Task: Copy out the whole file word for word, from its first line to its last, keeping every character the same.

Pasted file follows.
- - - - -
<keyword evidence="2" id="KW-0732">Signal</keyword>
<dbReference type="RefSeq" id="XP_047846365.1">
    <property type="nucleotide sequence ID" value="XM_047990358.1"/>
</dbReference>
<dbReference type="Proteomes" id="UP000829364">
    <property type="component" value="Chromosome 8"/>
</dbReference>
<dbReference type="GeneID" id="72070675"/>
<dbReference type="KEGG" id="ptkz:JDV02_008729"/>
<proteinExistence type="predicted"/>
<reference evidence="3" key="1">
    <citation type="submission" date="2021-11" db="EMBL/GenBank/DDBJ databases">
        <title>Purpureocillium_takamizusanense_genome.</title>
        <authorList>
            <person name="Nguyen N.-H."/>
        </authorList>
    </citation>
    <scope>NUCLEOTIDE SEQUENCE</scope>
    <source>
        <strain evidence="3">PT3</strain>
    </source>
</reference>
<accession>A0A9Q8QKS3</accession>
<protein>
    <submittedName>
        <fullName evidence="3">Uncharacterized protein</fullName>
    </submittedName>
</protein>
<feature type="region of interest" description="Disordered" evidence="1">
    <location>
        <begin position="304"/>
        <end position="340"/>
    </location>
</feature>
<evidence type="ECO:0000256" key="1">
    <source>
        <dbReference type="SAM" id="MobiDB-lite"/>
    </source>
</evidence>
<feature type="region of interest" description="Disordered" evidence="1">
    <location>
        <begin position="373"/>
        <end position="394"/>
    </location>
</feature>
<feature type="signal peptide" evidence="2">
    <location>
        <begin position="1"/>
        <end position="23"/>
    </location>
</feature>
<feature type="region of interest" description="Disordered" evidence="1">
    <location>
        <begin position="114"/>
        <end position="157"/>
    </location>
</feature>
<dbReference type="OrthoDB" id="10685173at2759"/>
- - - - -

<keyword evidence="2" id="KW-0732">Signal</keyword>
<dbReference type="RefSeq" id="XP_047846365.1">
    <property type="nucleotide sequence ID" value="XM_047990358.1"/>
</dbReference>
<dbReference type="Proteomes" id="UP000829364">
    <property type="component" value="Chromosome 8"/>
</dbReference>
<dbReference type="GeneID" id="72070675"/>
<dbReference type="KEGG" id="ptkz:JDV02_008729"/>
<proteinExistence type="predicted"/>
<reference evidence="3" key="1">
    <citation type="submission" date="2021-11" db="EMBL/GenBank/DDBJ databases">
        <title>Purpureocillium_takamizusanense_genome.</title>
        <authorList>
            <person name="Nguyen N.-H."/>
        </authorList>
    </citation>
    <scope>NUCLEOTIDE SEQUENCE</scope>
    <source>
        <strain evidence="3">PT3</strain>
    </source>
</reference>
<accession>A0A9Q8QKS3</accession>
<protein>
    <submittedName>
        <fullName evidence="3">Uncharacterized protein</fullName>
    </submittedName>
</protein>
<feature type="region of interest" description="Disordered" evidence="1">
    <location>
        <begin position="304"/>
        <end position="340"/>
    </location>
</feature>
<evidence type="ECO:0000256" key="1">
    <source>
        <dbReference type="SAM" id="MobiDB-lite"/>
    </source>
</evidence>
<feature type="region of interest" description="Disordered" evidence="1">
    <location>
        <begin position="373"/>
        <end position="394"/>
    </location>
</feature>
<feature type="signal peptide" evidence="2">
    <location>
        <begin position="1"/>
        <end position="23"/>
    </location>
</feature>
<feature type="region of interest" description="Disordered" evidence="1">
    <location>
        <begin position="114"/>
        <end position="157"/>
    </location>
</feature>
<dbReference type="OrthoDB" id="10685173at2759"/>